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    ...consumers' injuries were reasonably avoidable, courts look to whether the consumers had a free and informed choice." FTC v. Neovi, Inc., 604 F.3d 1150, 1158 (9th Cir. 2010). With respect to reasonable avoidability, the Bureau's Complaint alleges that Navient gave borrowers who called them i......
  • Wigent v. Sci. Applications Int'l Corp., No. CIV. 13–00123 ACK–KSC.
    • United States
    • United States District Courts. 9th Circuit. United States District Court (Hawaii)
    • May 8, 2014
    ...affidavit” that lacks detailed facts and supporting evidence may not create a genuine issue of material fact. F.T.C. v. Neovi, Inc., 604 F.3d 1150, 1159 (9th Cir.2010). Moreover, “[w]hen opposing parties tell two different stories, one of which is blatantly contradicted by the record, so th......
  • Wigent v. Sci. Applications Int'l Corp., No. CIV. 13–00123 ACK–KSC.
    • United States
    • United States District Courts. 9th Circuit. United States District Court (Hawaii)
    • May 8, 2014
    ...affidavit” that lacks detailed facts and supporting evidence may not create a genuine issue of material fact. F.T.C. v. Neovi, Inc., 604 F.3d 1150, 1159 (9th Cir.2010). Moreover, “[w]hen opposing parties tell two different stories, one of which is blatantly contradicted by the record, so th......
  • Request a trial to view additional results
103 cases
  • Fed. Trade Comm'n v. Adept Mgmt., Inc., Case No: 1:16-cv-00720-CL
    • United States
    • United States District Courts. 9th Circuit. United States District Court (Oregon)
    • April 18, 2019
    ...F. App'x 891 (9th Cir. 2009) ................................................................................... 109FTC v. Neovi, Inc., 604 F.3d 1150 (9th Cir. 2010) .......................................................................................... 106FTC v. Pantron I Corp., 33 F.3d......
  • Consumer Fin. Prot. Bureau v. Navient Corp., 3:17-CV-101
    • United States
    • United States District Courts. 3th Circuit. United States District Court of Middle District of Pennsylvania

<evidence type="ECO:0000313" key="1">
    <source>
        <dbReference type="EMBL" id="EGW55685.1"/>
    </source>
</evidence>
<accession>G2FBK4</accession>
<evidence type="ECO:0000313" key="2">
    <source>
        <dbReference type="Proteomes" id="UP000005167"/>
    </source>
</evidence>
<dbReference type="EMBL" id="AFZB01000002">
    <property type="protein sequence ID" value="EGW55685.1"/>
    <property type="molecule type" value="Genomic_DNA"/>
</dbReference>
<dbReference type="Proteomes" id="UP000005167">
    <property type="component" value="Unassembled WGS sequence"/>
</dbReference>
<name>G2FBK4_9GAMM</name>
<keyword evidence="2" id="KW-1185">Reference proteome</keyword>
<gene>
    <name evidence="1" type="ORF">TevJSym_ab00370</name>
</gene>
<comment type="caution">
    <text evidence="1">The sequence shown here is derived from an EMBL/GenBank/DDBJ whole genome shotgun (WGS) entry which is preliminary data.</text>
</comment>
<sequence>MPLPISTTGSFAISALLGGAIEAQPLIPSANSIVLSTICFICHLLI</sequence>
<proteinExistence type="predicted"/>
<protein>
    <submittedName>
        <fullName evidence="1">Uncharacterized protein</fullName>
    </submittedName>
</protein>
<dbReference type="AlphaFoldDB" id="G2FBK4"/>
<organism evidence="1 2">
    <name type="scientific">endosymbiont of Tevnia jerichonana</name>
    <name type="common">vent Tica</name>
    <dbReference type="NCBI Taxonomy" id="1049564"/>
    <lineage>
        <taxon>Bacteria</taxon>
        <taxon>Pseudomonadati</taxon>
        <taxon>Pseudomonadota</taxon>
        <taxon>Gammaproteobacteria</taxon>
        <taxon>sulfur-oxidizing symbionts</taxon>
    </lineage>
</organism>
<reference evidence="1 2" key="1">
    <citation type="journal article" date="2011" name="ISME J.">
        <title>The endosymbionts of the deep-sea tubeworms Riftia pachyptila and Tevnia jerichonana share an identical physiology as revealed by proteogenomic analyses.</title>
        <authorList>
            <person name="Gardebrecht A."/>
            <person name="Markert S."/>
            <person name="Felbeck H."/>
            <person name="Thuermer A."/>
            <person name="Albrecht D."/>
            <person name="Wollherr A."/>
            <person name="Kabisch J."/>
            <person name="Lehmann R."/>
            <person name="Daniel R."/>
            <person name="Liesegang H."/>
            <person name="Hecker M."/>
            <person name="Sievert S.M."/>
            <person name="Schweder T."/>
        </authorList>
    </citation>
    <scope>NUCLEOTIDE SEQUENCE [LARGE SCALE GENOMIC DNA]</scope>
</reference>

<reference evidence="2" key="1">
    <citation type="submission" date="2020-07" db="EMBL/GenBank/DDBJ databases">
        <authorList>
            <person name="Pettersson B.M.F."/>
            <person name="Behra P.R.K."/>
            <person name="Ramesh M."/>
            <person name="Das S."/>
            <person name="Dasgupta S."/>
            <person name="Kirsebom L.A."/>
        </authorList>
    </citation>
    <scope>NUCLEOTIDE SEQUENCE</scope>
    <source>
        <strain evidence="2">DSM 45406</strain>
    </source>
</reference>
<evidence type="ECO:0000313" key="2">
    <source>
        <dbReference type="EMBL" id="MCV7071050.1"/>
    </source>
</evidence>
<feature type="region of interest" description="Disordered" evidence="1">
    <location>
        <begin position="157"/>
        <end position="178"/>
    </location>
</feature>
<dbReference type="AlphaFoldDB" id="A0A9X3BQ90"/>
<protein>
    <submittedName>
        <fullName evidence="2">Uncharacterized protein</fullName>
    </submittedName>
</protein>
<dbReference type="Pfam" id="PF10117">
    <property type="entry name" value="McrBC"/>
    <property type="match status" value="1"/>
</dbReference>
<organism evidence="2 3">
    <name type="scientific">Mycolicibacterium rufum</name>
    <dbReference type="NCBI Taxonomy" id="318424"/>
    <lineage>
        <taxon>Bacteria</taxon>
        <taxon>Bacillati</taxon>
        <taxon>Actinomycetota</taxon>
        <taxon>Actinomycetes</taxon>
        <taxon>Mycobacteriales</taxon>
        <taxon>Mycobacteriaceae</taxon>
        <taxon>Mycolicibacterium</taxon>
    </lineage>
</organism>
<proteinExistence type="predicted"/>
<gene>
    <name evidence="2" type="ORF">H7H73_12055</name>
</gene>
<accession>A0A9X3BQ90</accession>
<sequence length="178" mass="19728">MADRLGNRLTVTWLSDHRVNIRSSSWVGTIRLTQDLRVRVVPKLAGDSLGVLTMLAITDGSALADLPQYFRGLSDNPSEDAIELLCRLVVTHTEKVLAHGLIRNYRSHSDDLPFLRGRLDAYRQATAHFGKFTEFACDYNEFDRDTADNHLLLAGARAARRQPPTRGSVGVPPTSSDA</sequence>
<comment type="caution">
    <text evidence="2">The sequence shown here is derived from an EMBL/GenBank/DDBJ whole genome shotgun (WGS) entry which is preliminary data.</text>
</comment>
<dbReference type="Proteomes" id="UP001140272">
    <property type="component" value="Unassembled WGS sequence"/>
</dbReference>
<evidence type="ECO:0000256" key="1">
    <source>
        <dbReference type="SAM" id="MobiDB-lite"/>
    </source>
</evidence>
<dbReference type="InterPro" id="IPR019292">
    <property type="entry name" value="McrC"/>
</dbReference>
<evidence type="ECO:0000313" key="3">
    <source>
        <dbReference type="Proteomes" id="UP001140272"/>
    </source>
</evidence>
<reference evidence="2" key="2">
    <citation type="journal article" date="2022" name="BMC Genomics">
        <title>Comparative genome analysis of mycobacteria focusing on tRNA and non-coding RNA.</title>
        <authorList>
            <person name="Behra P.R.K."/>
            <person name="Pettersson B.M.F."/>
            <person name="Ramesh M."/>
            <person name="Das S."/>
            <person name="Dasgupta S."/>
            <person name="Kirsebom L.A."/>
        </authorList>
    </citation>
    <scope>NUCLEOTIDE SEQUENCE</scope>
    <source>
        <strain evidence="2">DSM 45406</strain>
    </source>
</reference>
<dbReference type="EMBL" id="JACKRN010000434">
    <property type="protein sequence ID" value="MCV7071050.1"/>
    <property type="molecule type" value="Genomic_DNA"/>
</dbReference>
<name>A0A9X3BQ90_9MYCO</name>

• August 4, 2017
    ...consumers' injuries were reasonably avoidable, courts look to whether the consumers had a free and informed choice." FTC v. Neovi, Inc., 604 F.3d 1150, 1158 (9th Cir. 2010). With respect to reasonable avoidability, the Bureau's Complaint alleges that Navient gave borrowers who called them i......
  • Wigent v. Sci. Applications Int'l Corp., No. CIV. 13–00123 ACK–KSC.
    • United States
    • United States District Courts. 9th Circuit. United States District Court (Hawaii)
    • May 8, 2014
    ...affidavit” that lacks detailed facts and supporting evidence may not create a genuine issue of material fact. F.T.C. v. Neovi, Inc., 604 F.3d 1150, 1159 (9th Cir.2010). Moreover, “[w]hen opposing parties tell two different stories, one of which is blatantly contradicted by the record, so th......
  • Wigent v. Sci. Applications Int'l Corp., No. CIV. 13–00123 ACK–KSC.
    • United States
    • United States District Courts. 9th Circuit. United States District Court (Hawaii)
    • May 8, 2014
    ...affidavit” that lacks detailed facts and supporting evidence may not create a genuine issue of material fact. F.T.C. v. Neovi, Inc., 604 F.3d 1150, 1159 (9th Cir.2010). Moreover, “[w]hen opposing parties tell two different stories, one of which is blatantly contradicted by the record, so th......
  • Request a trial to view additional results